California implemented its first mental health court in 1999. According to a fact sheet produced by the Mental Health Courts of California, there are two types of mental health courts: one that strives to prevent the jailing of mentally ill offenders and one that secures individuals' release from jail for appropriate treatment and community services. You can see from the list on pages 85 to 86 of this 2011 report from the Task Force for Criminal Justice Collaboration on Mental Health Issues report funded by the Judicial Council of California, that adult and juvenile mental health courts are in wide use across the state.
“Mental health courts are established to make more effective use of limited criminal justice and mental health resources, to connect individuals to treatment and other social services in the community, to improve outcomes for offenders with mental illness in the criminal justice system, to respond to public safety concerns, and to address jail overcrowding and the disproportionate number of people with mental illness in the criminal justice system.”
Some principles of mental health courts:
- Participation is voluntary.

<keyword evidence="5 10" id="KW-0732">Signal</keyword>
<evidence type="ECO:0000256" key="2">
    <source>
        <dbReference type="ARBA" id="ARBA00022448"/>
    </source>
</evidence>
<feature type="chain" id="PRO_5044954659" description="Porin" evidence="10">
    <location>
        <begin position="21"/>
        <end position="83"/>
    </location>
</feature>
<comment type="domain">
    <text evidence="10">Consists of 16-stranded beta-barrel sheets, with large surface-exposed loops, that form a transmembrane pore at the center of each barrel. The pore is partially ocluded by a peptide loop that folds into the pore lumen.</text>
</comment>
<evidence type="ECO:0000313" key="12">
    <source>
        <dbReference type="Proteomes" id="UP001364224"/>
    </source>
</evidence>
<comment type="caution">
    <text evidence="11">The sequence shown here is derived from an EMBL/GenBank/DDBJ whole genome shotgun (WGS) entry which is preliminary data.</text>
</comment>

- Early intervention is essential. Screening and referrals occur as soon as possible after arrest.
- A multidisciplinary approach is used: involvement of justice system representatives, mental health providers, psychiatrists, and other community support systems.
- There is a focus on accountability and monitoring of each participant’s performance.
- A court judge is the center of treatment and supervision process.
Orange County Mental Health Courts
In Orange County, where the WIT (Whatever It Takes) program is located, mental health courts have been in use since 2006. According to Orange County's Superior Court, “collaborative courts increase public safety and save money by stopping the revolving door of incarceration and re-arrest for many offenders. They also provide profound human and social benefits.”
In 2013, Orange County Mental Health Courts:
- Saved 4,778 jail and prison bed days, resulting in a cost savings of $649,426.
- Since inception, the mental health court programs have saved nearly $7,380,000 in jail and prison bed costs.